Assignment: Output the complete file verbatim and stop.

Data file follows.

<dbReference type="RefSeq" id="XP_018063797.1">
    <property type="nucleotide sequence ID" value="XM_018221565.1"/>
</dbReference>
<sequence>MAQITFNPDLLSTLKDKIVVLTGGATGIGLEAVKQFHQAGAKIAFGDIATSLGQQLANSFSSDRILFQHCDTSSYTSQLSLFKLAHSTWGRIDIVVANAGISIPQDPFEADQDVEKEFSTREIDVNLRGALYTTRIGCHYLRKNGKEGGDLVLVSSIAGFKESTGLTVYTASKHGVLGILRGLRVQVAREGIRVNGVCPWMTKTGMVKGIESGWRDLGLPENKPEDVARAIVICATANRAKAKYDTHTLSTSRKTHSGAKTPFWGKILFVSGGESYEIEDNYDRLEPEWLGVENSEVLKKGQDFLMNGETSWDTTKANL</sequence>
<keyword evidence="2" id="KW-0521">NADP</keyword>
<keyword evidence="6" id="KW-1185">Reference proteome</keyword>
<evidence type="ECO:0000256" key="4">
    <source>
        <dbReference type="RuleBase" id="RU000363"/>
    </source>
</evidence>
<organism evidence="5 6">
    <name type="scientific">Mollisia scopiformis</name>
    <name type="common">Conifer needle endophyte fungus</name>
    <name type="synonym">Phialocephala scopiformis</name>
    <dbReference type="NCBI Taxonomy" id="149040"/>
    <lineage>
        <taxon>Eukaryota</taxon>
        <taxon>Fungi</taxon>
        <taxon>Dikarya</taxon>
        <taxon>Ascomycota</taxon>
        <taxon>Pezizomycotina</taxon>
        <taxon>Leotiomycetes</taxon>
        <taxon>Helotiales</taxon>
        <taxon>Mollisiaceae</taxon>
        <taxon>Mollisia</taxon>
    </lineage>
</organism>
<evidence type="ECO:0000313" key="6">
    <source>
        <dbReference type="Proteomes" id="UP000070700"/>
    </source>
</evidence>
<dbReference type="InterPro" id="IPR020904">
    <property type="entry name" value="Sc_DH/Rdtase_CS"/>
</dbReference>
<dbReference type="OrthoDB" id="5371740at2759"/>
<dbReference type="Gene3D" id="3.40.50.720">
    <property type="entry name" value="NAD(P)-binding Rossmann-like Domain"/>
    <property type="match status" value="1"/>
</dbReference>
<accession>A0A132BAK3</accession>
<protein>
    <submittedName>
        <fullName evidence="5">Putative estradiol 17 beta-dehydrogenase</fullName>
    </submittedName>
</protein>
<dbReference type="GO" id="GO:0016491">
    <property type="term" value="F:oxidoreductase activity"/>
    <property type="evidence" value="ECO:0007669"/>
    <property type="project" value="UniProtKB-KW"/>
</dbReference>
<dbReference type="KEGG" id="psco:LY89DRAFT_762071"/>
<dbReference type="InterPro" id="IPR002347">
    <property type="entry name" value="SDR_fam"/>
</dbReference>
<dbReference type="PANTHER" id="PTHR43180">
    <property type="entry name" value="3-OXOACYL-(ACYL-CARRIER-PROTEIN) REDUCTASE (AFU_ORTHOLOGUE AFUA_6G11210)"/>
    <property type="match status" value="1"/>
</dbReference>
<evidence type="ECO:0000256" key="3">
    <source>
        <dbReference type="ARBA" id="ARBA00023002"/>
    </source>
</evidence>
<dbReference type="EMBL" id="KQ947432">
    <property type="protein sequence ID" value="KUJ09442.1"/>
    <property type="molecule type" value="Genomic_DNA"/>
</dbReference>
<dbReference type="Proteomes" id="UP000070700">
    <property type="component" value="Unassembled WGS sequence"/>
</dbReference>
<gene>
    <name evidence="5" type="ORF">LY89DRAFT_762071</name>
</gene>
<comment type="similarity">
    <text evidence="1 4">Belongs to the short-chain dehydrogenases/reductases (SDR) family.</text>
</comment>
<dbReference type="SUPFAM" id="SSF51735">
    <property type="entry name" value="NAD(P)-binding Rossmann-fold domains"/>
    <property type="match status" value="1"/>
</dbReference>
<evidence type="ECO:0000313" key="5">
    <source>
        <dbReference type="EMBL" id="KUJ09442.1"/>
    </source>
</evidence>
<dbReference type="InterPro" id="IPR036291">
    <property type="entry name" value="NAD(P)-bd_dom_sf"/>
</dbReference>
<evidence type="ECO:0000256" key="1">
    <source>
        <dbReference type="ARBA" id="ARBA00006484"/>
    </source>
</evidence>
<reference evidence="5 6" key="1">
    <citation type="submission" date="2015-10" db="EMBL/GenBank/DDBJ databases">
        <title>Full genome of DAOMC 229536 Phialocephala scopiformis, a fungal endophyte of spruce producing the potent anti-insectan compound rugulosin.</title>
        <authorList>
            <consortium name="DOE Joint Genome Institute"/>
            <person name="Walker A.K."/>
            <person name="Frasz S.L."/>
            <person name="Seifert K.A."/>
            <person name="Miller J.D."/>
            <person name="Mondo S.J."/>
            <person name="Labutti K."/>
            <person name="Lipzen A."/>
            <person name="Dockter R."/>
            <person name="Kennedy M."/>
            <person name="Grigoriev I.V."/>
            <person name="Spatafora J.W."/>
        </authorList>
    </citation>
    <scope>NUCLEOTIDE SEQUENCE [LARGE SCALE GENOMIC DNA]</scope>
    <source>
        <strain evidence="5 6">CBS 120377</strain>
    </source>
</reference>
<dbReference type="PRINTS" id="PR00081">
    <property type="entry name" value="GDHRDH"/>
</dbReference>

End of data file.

<dbReference type="RefSeq" id="XP_018063797.1">
    <property type="nucleotide sequence ID" value="XM_018221565.1"/>
</dbReference>
<sequence>MAQITFNPDLLSTLKDKIVVLTGGATGIGLEAVKQFHQAGAKIAFGDIATSLGQQLANSFSSDRILFQHCDTSSYTSQLSLFKLAHSTWGRIDIVVANAGISIPQDPFEADQDVEKEFSTREIDVNLRGALYTTRIGCHYLRKNGKEGGDLVLVSSIAGFKESTGLTVYTASKHGVLGILRGLRVQVAREGIRVNGVCPWMTKTGMVKGIESGWRDLGLPENKPEDVARAIVICATANRAKAKYDTHTLSTSRKTHSGAKTPFWGKILFVSGGESYEIEDNYDRLEPEWLGVENSEVLKKGQDFLMNGETSWDTTKANL</sequence>
<keyword evidence="2" id="KW-0521">NADP</keyword>
<keyword evidence="6" id="KW-1185">Reference proteome</keyword>
<evidence type="ECO:0000256" key="4">
    <source>
        <dbReference type="RuleBase" id="RU000363"/>
    </source>
</evidence>
<organism evidence="5 6">
    <name type="scientific">Mollisia scopiformis</name>
    <name type="common">Conifer needle endophyte fungus</name>
    <name type="synonym">Phialocephala scopiformis</name>
    <dbReference type="NCBI Taxonomy" id="149040"/>
    <lineage>
        <taxon>Eukaryota</taxon>
        <taxon>Fungi</taxon>
        <taxon>Dikarya</taxon>
        <taxon>Ascomycota</taxon>
        <taxon>Pezizomycotina</taxon>
        <taxon>Leotiomycetes</taxon>
        <taxon>Helotiales</taxon>
        <taxon>Mollisiaceae</taxon>
        <taxon>Mollisia</taxon>
    </lineage>
</organism>
<evidence type="ECO:0000313" key="6">
    <source>
        <dbReference type="Proteomes" id="UP000070700"/>
    </source>
</evidence>
<dbReference type="InterPro" id="IPR020904">
    <property type="entry name" value="Sc_DH/Rdtase_CS"/>
</dbReference>
<dbReference type="OrthoDB" id="5371740at2759"/>
<dbReference type="Gene3D" id="3.40.50.720">
    <property type="entry name" value="NAD(P)-binding Rossmann-like Domain"/>
    <property type="match status" value="1"/>
</dbReference>
<accession>A0A132BAK3</accession>
<protein>
    <submittedName>
        <fullName evidence="5">Putative estradiol 17 beta-dehydrogenase</fullName>
    </submittedName>
</protein>
<dbReference type="GO" id="GO:0016491">
    <property type="term" value="F:oxidoreductase activity"/>
    <property type="evidence" value="ECO:0007669"/>
    <property type="project" value="UniProtKB-KW"/>
</dbReference>
<dbReference type="KEGG" id="psco:LY89DRAFT_762071"/>
<dbReference type="InterPro" id="IPR002347">
    <property type="entry name" value="SDR_fam"/>
</dbReference>
<dbReference type="PANTHER" id="PTHR43180">
    <property type="entry name" value="3-OXOACYL-(ACYL-CARRIER-PROTEIN) REDUCTASE (AFU_ORTHOLOGUE AFUA_6G11210)"/>
    <property type="match status" value="1"/>
</dbReference>
<evidence type="ECO:0000256" key="3">
    <source>
        <dbReference type="ARBA" id="ARBA00023002"/>
    </source>
</evidence>
<dbReference type="EMBL" id="KQ947432">
    <property type="protein sequence ID" value="KUJ09442.1"/>
    <property type="molecule type" value="Genomic_DNA"/>
</dbReference>
<dbReference type="Proteomes" id="UP000070700">
    <property type="component" value="Unassembled WGS sequence"/>
</dbReference>
<gene>
    <name evidence="5" type="ORF">LY89DRAFT_762071</name>
</gene>
<comment type="similarity">
    <text evidence="1 4">Belongs to the short-chain dehydrogenases/reductases (SDR) family.</text>
</comment>
<dbReference type="SUPFAM" id="SSF51735">
    <property type="entry name" value="NAD(P)-binding Rossmann-fold domains"/>
    <property type="match status" value="1"/>
</dbReference>
<evidence type="ECO:0000313" key="5">
    <source>
        <dbReference type="EMBL" id="KUJ09442.1"/>
    </source>
</evidence>
<dbReference type="InterPro" id="IPR036291">
    <property type="entry name" value="NAD(P)-bd_dom_sf"/>
</dbReference>
<evidence type="ECO:0000256" key="1">
    <source>
        <dbReference type="ARBA" id="ARBA00006484"/>
    </source>
</evidence>
<reference evidence="5 6" key="1">
    <citation type="submission" date="2015-10" db="EMBL/GenBank/DDBJ databases">
        <title>Full genome of DAOMC 229536 Phialocephala scopiformis, a fungal endophyte of spruce producing the potent anti-insectan compound rugulosin.</title>
        <authorList>
            <consortium name="DOE Joint Genome Institute"/>
            <person name="Walker A.K."/>
            <person name="Frasz S.L."/>
            <person name="Seifert K.A."/>
            <person name="Miller J.D."/>
            <person name="Mondo S.J."/>
            <person name="Labutti K."/>
            <person name="Lipzen A."/>
            <person name="Dockter R."/>
            <person name="Kennedy M."/>
            <person name="Grigoriev I.V."/>
            <person name="Spatafora J.W."/>
        </authorList>
    </citation>
    <scope>NUCLEOTIDE SEQUENCE [LARGE SCALE GENOMIC DNA]</scope>
    <source>
        <strain evidence="5 6">CBS 120377</strain>
    </source>
</reference>
<dbReference type="PRINTS" id="PR00081">
    <property type="entry name" value="GDHRDH"/>
</dbReference>